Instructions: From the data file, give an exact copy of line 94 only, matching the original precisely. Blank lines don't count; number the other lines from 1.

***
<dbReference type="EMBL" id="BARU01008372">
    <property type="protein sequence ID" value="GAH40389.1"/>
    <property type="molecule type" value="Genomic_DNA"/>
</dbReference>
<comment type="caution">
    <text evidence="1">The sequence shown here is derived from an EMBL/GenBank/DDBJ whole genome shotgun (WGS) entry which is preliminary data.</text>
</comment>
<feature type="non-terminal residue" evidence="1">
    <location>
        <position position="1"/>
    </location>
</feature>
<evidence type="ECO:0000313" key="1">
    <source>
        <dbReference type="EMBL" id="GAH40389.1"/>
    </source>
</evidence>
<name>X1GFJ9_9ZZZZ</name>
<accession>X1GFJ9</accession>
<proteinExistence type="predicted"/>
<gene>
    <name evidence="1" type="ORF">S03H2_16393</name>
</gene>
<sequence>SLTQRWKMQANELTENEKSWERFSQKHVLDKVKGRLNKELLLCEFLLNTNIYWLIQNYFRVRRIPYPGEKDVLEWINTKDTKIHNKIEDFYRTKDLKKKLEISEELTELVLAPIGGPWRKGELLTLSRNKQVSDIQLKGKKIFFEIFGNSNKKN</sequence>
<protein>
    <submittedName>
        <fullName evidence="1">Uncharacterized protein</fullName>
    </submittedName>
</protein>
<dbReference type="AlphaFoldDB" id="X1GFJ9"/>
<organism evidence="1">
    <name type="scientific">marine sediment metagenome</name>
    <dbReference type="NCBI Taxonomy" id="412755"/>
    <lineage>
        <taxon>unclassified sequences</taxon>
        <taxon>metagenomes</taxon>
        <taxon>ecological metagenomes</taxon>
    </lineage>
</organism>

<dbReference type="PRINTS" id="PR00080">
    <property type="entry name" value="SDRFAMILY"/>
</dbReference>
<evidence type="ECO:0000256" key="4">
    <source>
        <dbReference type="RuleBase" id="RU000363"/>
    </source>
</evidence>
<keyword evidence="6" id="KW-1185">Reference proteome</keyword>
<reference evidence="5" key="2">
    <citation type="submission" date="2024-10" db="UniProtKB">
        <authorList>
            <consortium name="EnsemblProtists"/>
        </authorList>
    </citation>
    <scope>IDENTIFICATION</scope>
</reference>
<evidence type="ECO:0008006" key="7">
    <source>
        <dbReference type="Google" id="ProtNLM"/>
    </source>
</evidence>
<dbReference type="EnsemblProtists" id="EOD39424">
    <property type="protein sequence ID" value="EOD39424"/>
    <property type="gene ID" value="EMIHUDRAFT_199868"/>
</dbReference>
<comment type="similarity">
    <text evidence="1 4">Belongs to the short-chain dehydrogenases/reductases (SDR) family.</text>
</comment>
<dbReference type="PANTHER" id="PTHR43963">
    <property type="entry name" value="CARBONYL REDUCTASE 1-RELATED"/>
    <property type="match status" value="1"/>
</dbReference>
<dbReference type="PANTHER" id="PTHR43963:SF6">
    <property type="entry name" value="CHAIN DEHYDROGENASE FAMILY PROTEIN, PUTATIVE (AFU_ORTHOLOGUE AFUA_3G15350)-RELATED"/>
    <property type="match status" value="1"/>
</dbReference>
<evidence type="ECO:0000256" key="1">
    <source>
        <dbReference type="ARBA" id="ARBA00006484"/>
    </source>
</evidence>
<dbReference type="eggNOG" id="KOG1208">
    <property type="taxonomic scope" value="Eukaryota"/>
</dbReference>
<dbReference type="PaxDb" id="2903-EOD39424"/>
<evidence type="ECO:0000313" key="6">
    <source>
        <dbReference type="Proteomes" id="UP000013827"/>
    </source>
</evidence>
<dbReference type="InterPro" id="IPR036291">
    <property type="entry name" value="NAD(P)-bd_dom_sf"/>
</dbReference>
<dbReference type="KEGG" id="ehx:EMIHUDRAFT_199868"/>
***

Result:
<dbReference type="KEGG" id="ehx:EMIHUDRAFT_199868"/>